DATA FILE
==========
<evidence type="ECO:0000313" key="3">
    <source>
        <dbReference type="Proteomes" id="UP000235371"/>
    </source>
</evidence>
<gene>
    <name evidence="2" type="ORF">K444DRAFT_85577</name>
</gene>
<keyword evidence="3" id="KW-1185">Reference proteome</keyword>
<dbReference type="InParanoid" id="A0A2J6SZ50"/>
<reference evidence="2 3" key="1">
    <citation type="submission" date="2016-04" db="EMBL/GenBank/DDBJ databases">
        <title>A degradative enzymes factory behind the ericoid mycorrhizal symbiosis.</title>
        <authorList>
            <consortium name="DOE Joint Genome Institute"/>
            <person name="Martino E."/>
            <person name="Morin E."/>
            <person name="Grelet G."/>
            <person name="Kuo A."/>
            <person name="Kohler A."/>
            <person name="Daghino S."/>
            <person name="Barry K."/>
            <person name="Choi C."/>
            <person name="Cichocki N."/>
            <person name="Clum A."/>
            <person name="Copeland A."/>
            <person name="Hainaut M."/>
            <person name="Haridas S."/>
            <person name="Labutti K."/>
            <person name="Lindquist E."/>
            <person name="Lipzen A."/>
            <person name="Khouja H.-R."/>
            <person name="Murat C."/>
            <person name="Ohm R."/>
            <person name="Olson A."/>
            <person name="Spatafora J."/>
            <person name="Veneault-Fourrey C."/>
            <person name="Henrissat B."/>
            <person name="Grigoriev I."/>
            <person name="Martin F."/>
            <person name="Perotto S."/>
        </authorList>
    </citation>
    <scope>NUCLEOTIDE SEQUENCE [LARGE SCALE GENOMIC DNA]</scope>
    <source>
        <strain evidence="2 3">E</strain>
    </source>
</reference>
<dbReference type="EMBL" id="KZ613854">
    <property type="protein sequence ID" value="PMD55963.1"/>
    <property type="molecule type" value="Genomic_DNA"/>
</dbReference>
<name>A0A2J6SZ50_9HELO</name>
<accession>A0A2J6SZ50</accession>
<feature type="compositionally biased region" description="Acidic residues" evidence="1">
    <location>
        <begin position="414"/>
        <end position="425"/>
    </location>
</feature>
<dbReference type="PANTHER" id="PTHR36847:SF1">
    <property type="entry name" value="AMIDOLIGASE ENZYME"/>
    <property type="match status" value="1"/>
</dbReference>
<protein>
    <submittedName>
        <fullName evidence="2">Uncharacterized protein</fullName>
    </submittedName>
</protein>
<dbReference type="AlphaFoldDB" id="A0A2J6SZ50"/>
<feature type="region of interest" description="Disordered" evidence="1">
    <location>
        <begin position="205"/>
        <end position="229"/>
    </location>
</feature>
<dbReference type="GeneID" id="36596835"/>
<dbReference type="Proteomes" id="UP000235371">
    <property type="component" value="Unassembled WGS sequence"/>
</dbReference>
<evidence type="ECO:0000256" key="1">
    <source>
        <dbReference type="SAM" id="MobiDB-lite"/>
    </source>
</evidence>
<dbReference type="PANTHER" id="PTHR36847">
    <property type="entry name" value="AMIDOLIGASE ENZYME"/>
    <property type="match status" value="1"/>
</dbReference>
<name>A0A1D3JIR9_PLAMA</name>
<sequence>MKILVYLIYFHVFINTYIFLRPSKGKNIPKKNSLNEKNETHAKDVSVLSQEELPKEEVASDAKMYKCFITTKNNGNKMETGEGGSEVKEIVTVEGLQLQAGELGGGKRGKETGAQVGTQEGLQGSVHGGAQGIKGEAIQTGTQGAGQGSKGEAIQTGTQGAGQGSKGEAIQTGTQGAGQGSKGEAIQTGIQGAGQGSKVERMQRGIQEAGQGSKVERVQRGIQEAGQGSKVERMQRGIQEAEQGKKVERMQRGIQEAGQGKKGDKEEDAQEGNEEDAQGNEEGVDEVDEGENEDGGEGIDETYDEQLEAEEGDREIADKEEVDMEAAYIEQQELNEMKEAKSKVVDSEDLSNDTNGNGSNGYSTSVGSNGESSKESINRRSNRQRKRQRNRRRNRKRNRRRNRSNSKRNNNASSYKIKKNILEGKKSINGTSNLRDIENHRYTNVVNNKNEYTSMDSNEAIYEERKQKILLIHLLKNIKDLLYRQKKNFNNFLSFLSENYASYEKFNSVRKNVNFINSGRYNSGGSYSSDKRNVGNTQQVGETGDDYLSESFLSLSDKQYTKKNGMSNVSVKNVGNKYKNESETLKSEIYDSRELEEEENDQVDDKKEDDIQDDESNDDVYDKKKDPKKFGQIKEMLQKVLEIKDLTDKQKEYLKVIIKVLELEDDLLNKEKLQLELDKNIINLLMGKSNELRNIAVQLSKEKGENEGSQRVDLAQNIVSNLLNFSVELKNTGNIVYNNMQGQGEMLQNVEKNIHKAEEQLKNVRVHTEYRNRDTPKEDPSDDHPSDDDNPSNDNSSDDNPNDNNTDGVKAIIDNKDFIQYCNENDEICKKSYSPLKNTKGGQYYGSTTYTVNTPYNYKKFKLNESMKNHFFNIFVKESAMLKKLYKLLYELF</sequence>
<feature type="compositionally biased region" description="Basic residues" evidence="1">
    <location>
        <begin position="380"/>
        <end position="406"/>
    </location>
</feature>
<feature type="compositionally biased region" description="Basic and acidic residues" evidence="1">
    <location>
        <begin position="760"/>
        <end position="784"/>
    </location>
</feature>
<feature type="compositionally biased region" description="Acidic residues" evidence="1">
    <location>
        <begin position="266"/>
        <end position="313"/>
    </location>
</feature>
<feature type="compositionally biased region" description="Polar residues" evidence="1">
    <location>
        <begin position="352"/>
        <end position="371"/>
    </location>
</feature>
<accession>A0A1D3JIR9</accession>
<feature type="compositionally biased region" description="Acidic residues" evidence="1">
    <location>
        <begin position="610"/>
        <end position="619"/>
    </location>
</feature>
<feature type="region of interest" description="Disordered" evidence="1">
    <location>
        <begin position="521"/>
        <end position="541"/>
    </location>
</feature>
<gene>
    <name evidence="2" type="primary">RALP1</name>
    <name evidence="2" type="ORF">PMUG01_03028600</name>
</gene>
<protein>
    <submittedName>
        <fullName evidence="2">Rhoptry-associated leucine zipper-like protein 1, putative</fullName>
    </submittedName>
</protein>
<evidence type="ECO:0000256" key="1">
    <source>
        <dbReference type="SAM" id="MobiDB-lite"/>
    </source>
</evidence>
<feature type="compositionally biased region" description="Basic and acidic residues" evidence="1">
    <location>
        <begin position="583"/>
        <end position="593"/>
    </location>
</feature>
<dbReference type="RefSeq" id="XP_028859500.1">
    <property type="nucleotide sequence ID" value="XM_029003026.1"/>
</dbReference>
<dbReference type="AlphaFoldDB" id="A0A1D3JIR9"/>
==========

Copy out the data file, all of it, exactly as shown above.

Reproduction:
<evidence type="ECO:0000313" key="3">
    <source>
        <dbReference type="Proteomes" id="UP000235371"/>
    </source>
</evidence>
<gene>
    <name evidence="2" type="ORF">K444DRAFT_85577</name>
</gene>
<keyword evidence="3" id="KW-1185">Reference proteome</keyword>
<dbReference type="InParanoid" id="A0A2J6SZ50"/>
<reference evidence="2 3" key="1">
    <citation type="submission" date="2016-04" db="EMBL/GenBank/DDBJ databases">
        <title>A degradative enzymes factory behind the ericoid mycorrhizal symbiosis.</title>
        <authorList>
            <consortium name="DOE Joint Genome Institute"/>
            <person name="Martino E."/>
            <person name="Morin E."/>
            <person name="Grelet G."/>
            <person name="Kuo A."/>
            <person name="Kohler A."/>
            <person name="Daghino S."/>
            <person name="Barry K."/>
            <person name="Choi C."/>
            <person name="Cichocki N."/>
            <person name="Clum A."/>
            <person name="Copeland A."/>
            <person name="Hainaut M."/>
            <person name="Haridas S."/>
            <person name="Labutti K."/>
            <person name="Lindquist E."/>
            <person name="Lipzen A."/>
            <person name="Khouja H.-R."/>
            <person name="Murat C."/>
            <person name="Ohm R."/>
            <person name="Olson A."/>
            <person name="Spatafora J."/>
            <person name="Veneault-Fourrey C."/>
            <person name="Henrissat B."/>
            <person name="Grigoriev I."/>
            <person name="Martin F."/>
            <person name="Perotto S."/>
        </authorList>
    </citation>
    <scope>NUCLEOTIDE SEQUENCE [LARGE SCALE GENOMIC DNA]</scope>
    <source>
        <strain evidence="2 3">E</strain>
    </source>
</reference>
<dbReference type="EMBL" id="KZ613854">
    <property type="protein sequence ID" value="PMD55963.1"/>
    <property type="molecule type" value="Genomic_DNA"/>
</dbReference>
<name>A0A2J6SZ50_9HELO</name>
<accession>A0A2J6SZ50</accession>
<feature type="compositionally biased region" description="Acidic residues" evidence="1">
    <location>
        <begin position="414"/>
        <end position="425"/>
    </location>
</feature>
<dbReference type="PANTHER" id="PTHR36847:SF1">
    <property type="entry name" value="AMIDOLIGASE ENZYME"/>
    <property type="match status" value="1"/>
</dbReference>
<protein>
    <submittedName>
        <fullName evidence="2">Uncharacterized protein</fullName>
    </submittedName>
</protein>
<dbReference type="AlphaFoldDB" id="A0A2J6SZ50"/>
<feature type="region of interest" description="Disordered" evidence="1">
    <location>
        <begin position="205"/>
        <end position="229"/>
    </location>
</feature>
<dbReference type="GeneID" id="36596835"/>
<dbReference type="Proteomes" id="UP000235371">
    <property type="component" value="Unassembled WGS sequence"/>
</dbReference>
<evidence type="ECO:0000256" key="1">
    <source>
        <dbReference type="SAM" id="MobiDB-lite"/>
    </source>
</evidence>
<dbReference type="PANTHER" id="PTHR36847">
    <property type="entry name" value="AMIDOLIGASE ENZYME"/>
    <property type="match status" value="1"/>
</dbReference>
<name>A0A1D3JIR9_PLAMA</name>
<sequence>MKILVYLIYFHVFINTYIFLRPSKGKNIPKKNSLNEKNETHAKDVSVLSQEELPKEEVASDAKMYKCFITTKNNGNKMETGEGGSEVKEIVTVEGLQLQAGELGGGKRGKETGAQVGTQEGLQGSVHGGAQGIKGEAIQTGTQGAGQGSKGEAIQTGTQGAGQGSKGEAIQTGTQGAGQGSKGEAIQTGIQGAGQGSKVERMQRGIQEAGQGSKVERVQRGIQEAGQGSKVERMQRGIQEAEQGKKVERMQRGIQEAGQGKKGDKEEDAQEGNEEDAQGNEEGVDEVDEGENEDGGEGIDETYDEQLEAEEGDREIADKEEVDMEAAYIEQQELNEMKEAKSKVVDSEDLSNDTNGNGSNGYSTSVGSNGESSKESINRRSNRQRKRQRNRRRNRKRNRRRNRSNSKRNNNASSYKIKKNILEGKKSINGTSNLRDIENHRYTNVVNNKNEYTSMDSNEAIYEERKQKILLIHLLKNIKDLLYRQKKNFNNFLSFLSENYASYEKFNSVRKNVNFINSGRYNSGGSYSSDKRNVGNTQQVGETGDDYLSESFLSLSDKQYTKKNGMSNVSVKNVGNKYKNESETLKSEIYDSRELEEEENDQVDDKKEDDIQDDESNDDVYDKKKDPKKFGQIKEMLQKVLEIKDLTDKQKEYLKVIIKVLELEDDLLNKEKLQLELDKNIINLLMGKSNELRNIAVQLSKEKGENEGSQRVDLAQNIVSNLLNFSVELKNTGNIVYNNMQGQGEMLQNVEKNIHKAEEQLKNVRVHTEYRNRDTPKEDPSDDHPSDDDNPSNDNSSDDNPNDNNTDGVKAIIDNKDFIQYCNENDEICKKSYSPLKNTKGGQYYGSTTYTVNTPYNYKKFKLNESMKNHFFNIFVKESAMLKKLYKLLYELF</sequence>
<feature type="compositionally biased region" description="Basic residues" evidence="1">
    <location>
        <begin position="380"/>
        <end position="406"/>
    </location>
</feature>
<feature type="compositionally biased region" description="Basic and acidic residues" evidence="1">
    <location>
        <begin position="760"/>
        <end position="784"/>
    </location>
</feature>
<feature type="compositionally biased region" description="Acidic residues" evidence="1">
    <location>
        <begin position="266"/>
        <end position="313"/>
    </location>
</feature>
<feature type="compositionally biased region" description="Polar residues" evidence="1">
    <location>
        <begin position="352"/>
        <end position="371"/>
    </location>
</feature>
<accession>A0A1D3JIR9</accession>
<feature type="compositionally biased region" description="Acidic residues" evidence="1">
    <location>
        <begin position="610"/>
        <end position="619"/>
    </location>
</feature>
<feature type="region of interest" description="Disordered" evidence="1">
    <location>
        <begin position="521"/>
        <end position="541"/>
    </location>
</feature>
<gene>
    <name evidence="2" type="primary">RALP1</name>
    <name evidence="2" type="ORF">PMUG01_03028600</name>
</gene>
<protein>
    <submittedName>
        <fullName evidence="2">Rhoptry-associated leucine zipper-like protein 1, putative</fullName>
    </submittedName>
</protein>
<evidence type="ECO:0000256" key="1">
    <source>
        <dbReference type="SAM" id="MobiDB-lite"/>
    </source>
</evidence>
<feature type="compositionally biased region" description="Basic and acidic residues" evidence="1">
    <location>
        <begin position="583"/>
        <end position="593"/>
    </location>
</feature>
<dbReference type="RefSeq" id="XP_028859500.1">
    <property type="nucleotide sequence ID" value="XM_029003026.1"/>
</dbReference>
<dbReference type="AlphaFoldDB" id="A0A1D3JIR9"/>